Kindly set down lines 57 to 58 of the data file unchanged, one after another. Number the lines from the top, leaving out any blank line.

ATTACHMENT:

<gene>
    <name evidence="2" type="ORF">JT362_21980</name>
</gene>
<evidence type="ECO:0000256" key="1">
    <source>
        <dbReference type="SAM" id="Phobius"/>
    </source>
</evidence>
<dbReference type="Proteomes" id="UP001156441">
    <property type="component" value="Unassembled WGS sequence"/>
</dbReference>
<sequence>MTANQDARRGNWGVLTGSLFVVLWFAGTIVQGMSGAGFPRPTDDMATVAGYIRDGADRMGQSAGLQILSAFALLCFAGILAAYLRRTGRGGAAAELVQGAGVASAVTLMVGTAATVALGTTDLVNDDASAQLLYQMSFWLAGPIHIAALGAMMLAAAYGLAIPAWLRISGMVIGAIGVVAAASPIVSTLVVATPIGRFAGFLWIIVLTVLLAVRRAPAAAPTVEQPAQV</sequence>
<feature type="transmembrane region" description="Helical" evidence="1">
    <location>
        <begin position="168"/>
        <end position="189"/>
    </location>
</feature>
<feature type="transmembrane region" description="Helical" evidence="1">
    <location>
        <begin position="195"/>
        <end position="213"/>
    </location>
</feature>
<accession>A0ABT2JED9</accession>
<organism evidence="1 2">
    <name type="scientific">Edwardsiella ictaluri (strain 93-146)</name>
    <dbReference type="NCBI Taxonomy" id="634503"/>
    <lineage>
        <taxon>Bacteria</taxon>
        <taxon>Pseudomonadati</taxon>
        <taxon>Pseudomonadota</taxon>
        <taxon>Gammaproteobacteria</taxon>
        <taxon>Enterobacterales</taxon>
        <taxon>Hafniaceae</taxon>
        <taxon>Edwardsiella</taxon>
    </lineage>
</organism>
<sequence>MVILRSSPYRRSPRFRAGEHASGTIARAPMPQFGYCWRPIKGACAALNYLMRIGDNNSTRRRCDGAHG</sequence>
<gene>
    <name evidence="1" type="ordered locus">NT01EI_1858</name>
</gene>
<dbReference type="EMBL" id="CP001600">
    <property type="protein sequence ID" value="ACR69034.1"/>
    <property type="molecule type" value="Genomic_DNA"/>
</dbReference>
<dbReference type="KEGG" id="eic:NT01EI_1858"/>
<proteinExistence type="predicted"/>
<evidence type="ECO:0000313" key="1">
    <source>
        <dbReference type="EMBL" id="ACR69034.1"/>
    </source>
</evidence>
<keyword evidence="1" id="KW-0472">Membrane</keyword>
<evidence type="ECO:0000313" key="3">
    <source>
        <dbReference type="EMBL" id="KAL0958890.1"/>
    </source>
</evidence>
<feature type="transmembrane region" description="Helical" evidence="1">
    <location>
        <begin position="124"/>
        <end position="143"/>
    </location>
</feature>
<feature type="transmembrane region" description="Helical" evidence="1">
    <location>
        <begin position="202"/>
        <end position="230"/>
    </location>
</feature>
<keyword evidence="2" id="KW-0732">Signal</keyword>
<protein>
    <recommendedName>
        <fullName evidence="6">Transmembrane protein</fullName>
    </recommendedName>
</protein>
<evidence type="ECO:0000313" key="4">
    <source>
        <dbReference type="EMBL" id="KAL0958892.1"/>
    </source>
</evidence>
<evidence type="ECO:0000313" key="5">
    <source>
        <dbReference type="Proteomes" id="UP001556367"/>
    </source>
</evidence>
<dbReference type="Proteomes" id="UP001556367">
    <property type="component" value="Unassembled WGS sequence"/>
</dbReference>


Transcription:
        <dbReference type="EMBL" id="KAL0958890.1"/>
    </source>